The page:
The U.S. Air Force plans to double the number of Combat Aviation Advisors it sends to train partners on special operations missions at a time when the Defense Department’s footprint in austere environments has come under scrutiny.

Under guidance in the National Defense Strategy, Air Force Special Operations Command is preparing to grow each of its teams, developing a planned total of 352 total force integration advisors over the next few years, officials said. The CAA mission, under Special Operations Command, has about half that now.


“This is really a second line of effort for [Defense] Secretary [Jim] Mattis,” said Lt. Col. Steve Hreczkosij, deputy director of Air Advisor operations at AFSOC.

Military.com spoke with Combat Aviation Advisors here during a trip to the base in May 2018, accompanying Air Force Secretary Heather Wilson.

“This is AFSOC’s foreign internal defense force,” Hreczkosij said, referring to the U.S. mission to provide support to other governments fighting internal threats such as terrorists, lawlessness or drug activity.

The goal is to sustain five year-round advisory sites around the world by fiscal 2023, Hreczkosij said.

“That might mean five countries, that might mean five major lines of effort … but that is our resourcing strategy goal to influence five locations,” he said.

An elite unit

The expansion comes at a time when the U.S. military is operating in smaller teams in remote regions of the world such as Africa and Southeast Asia. But the move doesn’t necessarily indicate plans to work in additional countries and the idea isn’t to make the force permanent.

Still, officials know it takes time to train partners and allies, such as the Afghan National Security Forces, who are employing A-29 Super Tucano light attack aircraft as well as Pilatus PC-12NG planes converted into intelligence, surveillance and reconnaissance platforms.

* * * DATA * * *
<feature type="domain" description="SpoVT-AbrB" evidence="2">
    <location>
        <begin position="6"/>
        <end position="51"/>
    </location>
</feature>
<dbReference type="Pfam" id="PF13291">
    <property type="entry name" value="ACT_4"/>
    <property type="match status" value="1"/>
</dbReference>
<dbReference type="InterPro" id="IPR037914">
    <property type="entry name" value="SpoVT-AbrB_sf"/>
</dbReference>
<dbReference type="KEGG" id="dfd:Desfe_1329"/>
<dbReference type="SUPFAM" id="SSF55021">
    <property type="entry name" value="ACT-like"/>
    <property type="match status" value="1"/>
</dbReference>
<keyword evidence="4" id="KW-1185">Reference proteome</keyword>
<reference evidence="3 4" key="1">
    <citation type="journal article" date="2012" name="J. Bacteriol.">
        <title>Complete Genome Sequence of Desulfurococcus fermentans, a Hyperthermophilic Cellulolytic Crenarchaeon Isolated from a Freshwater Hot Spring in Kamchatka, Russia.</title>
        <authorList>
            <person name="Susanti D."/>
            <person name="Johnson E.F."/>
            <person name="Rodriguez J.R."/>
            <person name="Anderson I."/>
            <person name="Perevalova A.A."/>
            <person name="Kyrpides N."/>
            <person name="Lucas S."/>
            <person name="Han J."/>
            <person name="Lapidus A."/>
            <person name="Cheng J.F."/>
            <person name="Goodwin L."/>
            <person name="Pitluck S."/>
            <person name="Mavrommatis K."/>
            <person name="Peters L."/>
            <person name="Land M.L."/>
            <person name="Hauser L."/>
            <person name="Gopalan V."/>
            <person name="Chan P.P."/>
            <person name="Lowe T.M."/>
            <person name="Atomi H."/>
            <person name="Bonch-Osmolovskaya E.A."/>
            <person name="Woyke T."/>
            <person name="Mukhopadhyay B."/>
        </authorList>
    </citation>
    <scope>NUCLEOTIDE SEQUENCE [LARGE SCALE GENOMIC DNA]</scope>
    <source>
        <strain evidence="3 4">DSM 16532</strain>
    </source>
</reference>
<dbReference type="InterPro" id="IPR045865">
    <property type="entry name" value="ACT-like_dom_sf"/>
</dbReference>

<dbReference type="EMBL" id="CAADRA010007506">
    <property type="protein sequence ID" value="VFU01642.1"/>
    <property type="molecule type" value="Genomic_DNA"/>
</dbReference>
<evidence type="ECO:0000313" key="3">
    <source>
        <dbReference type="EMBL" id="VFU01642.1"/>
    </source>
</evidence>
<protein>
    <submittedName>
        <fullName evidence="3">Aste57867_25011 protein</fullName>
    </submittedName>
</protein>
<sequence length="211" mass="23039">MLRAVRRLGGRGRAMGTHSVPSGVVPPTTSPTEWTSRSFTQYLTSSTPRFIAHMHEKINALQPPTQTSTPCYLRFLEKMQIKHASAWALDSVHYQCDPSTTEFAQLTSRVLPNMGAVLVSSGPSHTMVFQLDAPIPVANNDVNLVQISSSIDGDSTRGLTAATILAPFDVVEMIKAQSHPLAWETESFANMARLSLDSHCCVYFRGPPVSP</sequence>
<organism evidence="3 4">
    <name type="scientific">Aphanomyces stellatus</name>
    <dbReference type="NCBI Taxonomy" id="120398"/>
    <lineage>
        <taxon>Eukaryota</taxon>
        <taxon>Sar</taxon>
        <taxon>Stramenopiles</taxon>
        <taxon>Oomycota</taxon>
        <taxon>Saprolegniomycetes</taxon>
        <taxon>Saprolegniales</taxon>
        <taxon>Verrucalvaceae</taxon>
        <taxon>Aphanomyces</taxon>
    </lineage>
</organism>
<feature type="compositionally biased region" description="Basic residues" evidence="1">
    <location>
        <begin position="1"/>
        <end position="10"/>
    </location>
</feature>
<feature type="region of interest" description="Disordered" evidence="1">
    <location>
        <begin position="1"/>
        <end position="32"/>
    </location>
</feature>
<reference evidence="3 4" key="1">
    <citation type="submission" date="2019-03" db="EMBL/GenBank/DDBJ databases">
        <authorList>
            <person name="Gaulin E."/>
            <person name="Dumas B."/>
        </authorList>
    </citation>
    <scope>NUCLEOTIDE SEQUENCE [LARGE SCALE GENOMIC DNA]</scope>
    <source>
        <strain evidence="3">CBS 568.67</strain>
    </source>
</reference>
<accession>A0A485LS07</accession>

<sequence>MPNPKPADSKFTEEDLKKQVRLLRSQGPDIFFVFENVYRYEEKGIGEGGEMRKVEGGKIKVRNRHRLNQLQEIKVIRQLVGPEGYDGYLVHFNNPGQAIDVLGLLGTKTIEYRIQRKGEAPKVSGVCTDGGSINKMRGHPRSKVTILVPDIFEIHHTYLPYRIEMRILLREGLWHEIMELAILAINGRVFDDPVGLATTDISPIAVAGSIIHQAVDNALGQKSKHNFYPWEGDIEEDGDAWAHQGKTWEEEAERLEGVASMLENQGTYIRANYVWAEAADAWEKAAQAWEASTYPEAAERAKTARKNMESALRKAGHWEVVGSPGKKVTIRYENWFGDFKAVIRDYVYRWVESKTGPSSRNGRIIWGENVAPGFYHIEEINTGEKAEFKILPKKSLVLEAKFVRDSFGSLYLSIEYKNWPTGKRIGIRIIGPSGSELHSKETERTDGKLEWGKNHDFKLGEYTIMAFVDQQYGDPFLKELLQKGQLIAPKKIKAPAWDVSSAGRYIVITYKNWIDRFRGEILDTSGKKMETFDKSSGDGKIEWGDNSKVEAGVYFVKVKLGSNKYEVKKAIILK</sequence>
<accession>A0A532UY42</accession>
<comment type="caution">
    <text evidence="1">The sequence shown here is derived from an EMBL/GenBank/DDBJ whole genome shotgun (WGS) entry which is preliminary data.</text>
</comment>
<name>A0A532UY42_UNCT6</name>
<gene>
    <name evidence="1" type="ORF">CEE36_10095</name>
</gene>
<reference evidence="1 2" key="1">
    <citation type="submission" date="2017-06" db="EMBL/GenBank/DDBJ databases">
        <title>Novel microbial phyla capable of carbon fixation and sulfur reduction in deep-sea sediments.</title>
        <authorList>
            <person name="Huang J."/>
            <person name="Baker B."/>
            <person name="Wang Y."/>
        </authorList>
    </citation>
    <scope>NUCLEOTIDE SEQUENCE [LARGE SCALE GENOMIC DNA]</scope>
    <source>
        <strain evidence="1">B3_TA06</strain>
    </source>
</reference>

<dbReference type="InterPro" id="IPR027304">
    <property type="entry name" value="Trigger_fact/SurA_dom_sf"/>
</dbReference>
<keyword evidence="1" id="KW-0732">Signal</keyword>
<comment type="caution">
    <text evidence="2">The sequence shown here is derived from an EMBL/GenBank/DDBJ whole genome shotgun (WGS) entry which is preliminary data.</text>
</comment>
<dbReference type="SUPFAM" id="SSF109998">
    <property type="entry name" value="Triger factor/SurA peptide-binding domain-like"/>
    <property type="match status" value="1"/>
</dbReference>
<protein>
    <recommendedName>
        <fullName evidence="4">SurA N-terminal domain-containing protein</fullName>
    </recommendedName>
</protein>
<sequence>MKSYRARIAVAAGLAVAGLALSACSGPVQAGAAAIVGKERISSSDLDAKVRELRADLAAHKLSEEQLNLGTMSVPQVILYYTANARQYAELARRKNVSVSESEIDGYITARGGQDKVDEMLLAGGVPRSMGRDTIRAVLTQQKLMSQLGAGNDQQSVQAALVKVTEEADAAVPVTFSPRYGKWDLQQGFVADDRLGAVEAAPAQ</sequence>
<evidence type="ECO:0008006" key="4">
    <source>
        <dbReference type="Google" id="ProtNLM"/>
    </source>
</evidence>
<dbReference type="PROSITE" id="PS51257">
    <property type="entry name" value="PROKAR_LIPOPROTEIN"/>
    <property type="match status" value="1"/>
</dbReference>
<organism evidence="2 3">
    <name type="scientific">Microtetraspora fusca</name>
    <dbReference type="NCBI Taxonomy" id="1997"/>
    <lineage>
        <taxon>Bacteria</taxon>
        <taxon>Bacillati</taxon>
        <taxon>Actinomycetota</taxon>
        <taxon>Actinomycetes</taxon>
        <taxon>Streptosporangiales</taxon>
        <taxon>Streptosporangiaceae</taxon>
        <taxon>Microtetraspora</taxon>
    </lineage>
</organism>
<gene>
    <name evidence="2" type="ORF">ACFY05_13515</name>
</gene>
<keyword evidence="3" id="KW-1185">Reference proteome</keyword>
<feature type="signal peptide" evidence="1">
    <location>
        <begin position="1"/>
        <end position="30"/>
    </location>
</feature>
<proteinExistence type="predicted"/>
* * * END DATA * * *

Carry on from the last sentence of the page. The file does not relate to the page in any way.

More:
This Bearcat has been unjustly overshadowed by history
Four A-29 Super Tucanos arrive at Hamid Karzai International Airport, Afghanistan, Jan. 15, 2016.
(U.S. Air Force photo by Sgt. Nathan Lipscomb)

While Air Combat Command and Air Mobility Command work with partner nations in similar ways, Combat Aviation Advisors are the U.S. military’s most advanced team to train foreign partners battling tough scenarios, said Lt. Col. Cheree Kochen, who is assigned to the Irregular Warfare Plans division at the Air Force Special Operations Warfare Center.

That’s why their mission is unlike the basic training Afghan and Lebanese pilots get learning how to fly the A-29 Super Tucano at Moody Air Force Base, Georgia, Kochen said.

“This is the advanced flying — flying on night-vision goggles, airdrop, infiltration and exfiltration” as well as intelligence, surveillance and reconnaissance, she said.

“We are authorized to get in partner nation aircraft and fly on their missions,” Hreczkosij said. “We integrate, we embed. We live in their squadron building. Our approach is an enduring and integrated approach to make sure they really embed this technique, mission or equipment into how they do business.”

The air commando unit also sets the agenda for how host nation troops should learn and equip themselves based on U.S. and host nation goals.

“We also do security force assistance, which is kind of the catch-all term for mil-to-mil partnerships,” Hreczkosij said. “We provide that last tactical mile.”

The support is “about SOF mobility, ISR advising and armed reconnaissance. We’re certainly not dropping bombs,” he said, adding, “it’s not an attacking sort of mission. It’s more of a ‘target of opportunity,’ then you can see it.”

Why not contractors?

Not all partnerships are the same. NATO special operations forces and those in more austere environments vary in training, skill level and mission set, officials said.

Countries CAA troops regularly deal with include Afghanistan, Cameroon, Uganda, Kenya, Mauritania, Mali, Tunisia, Chad, and the Philippines.

“We don’t care what type of airplane our partners are flying,” Hreczkosij said.